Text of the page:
It is obvious now the cheers that erupted when Vancouver’s longest running tent city was dismantled were wildly premature. Fearing a COVID-19 outbreak would take hold in the overcrowded inner-city camp, the provincial government in April acquired emergency housing in hotels for homeless people living there and cleared the site.
Many camp residents embraced the offer of a clean room. Some refused and relocated outdoors. The camp shifted, first to some empty Port of Vancouver land, and when a court order quickly shut it down, finally landed in Strathcona Park. With each move, it grew.
Today there are about 150 tents Strathcona Park, roughly double the number there were in Oppenheimer Park. How many inhabitants are truly homeless is anyone’s guess. Some of the tents were erected by activists with homes. Others belong to people living in single room occupancy hotels, the worst of which are noisy, bug-infested and so hot that some residents prefer to spend summer outside.
There is already an air of permanence to the camp; the city has installed porta-potties, fresh drinking water and handwashing stations. Park rangers drop by a few times daily. The area is reasonably clean, but these are early days.
Strathcona residents are largely sympathetic to homeless people, but are understandably unhappy about losing a large chunk of park space. They fear the same violence and social disorder that cropped up at Oppenheimer is inevitable; there has already been a small fire and there appears to be a bike chop shop on site. There are cries for the city to sanction a permanent tent city location – elsewhere, of course.
So how exactly did the province’s efforts to shut down a tent city and house homeless people backfire so badly? The city and provincial officials have been out-manoeuvered and out-organized by anti-poverty activists who seized a COVID-19 opportunity when they saw it.
The pandemic raised fears the Oppenheimer tent city would turn into a reservoir of disease that could overwhelm the health system. The activists know that’s why the government cleared the camp and purchased hotels for social housing. They understand this is the moment to highlight society’s failure to solve homelessness, even if their end goals seem to differ. Some are calling for permanent housing – others prefer the idea of a permanent, free-wheeling tent city.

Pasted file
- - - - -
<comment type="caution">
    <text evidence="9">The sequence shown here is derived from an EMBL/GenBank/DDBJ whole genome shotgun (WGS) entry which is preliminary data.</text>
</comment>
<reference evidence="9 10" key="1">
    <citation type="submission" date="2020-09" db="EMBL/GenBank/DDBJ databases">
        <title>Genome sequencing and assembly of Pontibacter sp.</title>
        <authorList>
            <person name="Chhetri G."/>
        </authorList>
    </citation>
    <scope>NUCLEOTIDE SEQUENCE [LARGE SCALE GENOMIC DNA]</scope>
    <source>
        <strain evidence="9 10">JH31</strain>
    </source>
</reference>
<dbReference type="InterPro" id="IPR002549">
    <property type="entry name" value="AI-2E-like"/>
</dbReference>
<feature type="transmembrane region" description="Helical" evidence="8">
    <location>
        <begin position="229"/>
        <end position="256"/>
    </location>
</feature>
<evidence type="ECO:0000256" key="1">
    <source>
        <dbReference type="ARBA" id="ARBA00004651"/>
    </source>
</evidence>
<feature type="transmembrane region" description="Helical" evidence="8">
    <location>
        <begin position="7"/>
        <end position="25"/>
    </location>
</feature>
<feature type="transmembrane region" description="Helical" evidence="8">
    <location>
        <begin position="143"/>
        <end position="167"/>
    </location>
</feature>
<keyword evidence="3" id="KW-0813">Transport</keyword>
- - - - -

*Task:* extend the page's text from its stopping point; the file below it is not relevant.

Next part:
The sorry truth is, even with the addition of 600 units of temporary modular housing and, more recently, the purchase of three downtown hotels, there are still more homeless people than homes. Successions of governments at all levels have allowed this crisis to grow. They’ve failed to build enough social housing. Failed to provide adequate mental health services. Failed to fund enough drug rehabilitation programs for those who want to quit and provide a safe drug supply for those who can’t.
So, now here we are with the largest homeless camp the city has ever seen and another stressed-out neighbourhood. Legally, the new tent city may prove more difficult to dismantle – it’s a large park and the tents are well spaced so the pandemic may not wash as a valid reason. And unless housing is available for everyone who is homeless, it is unlikely the courts would grant an injunction.
Solving problems associated with homelessness is a huge challenge. We can start with housing, but that alone is not nearly enough. Many of the people living in the hotels and park are drug users. Many are mentally ill. Some are both. It takes money – and lots of it – to provide decent housing and supports for this segment of society.
But to cave to demands for a permanent tent city is an American-style admission of defeat. The park board seems resigned to tent cities in parks and is considering a bylaw seeking to control locations. City council has resisted sanctioning a permanent spot, instead offering up land for new social housing. The province has stepped up with money for temporary modular housing and purchases of hotels.
It will be tough to keep neighbourhoods onside if more parks are rendered unusable for recreation. There is only one palatable solution; the provincial government must stay the course and keep adding decent, affordable housing. It won’t be cheap or easy. Catchup never is.
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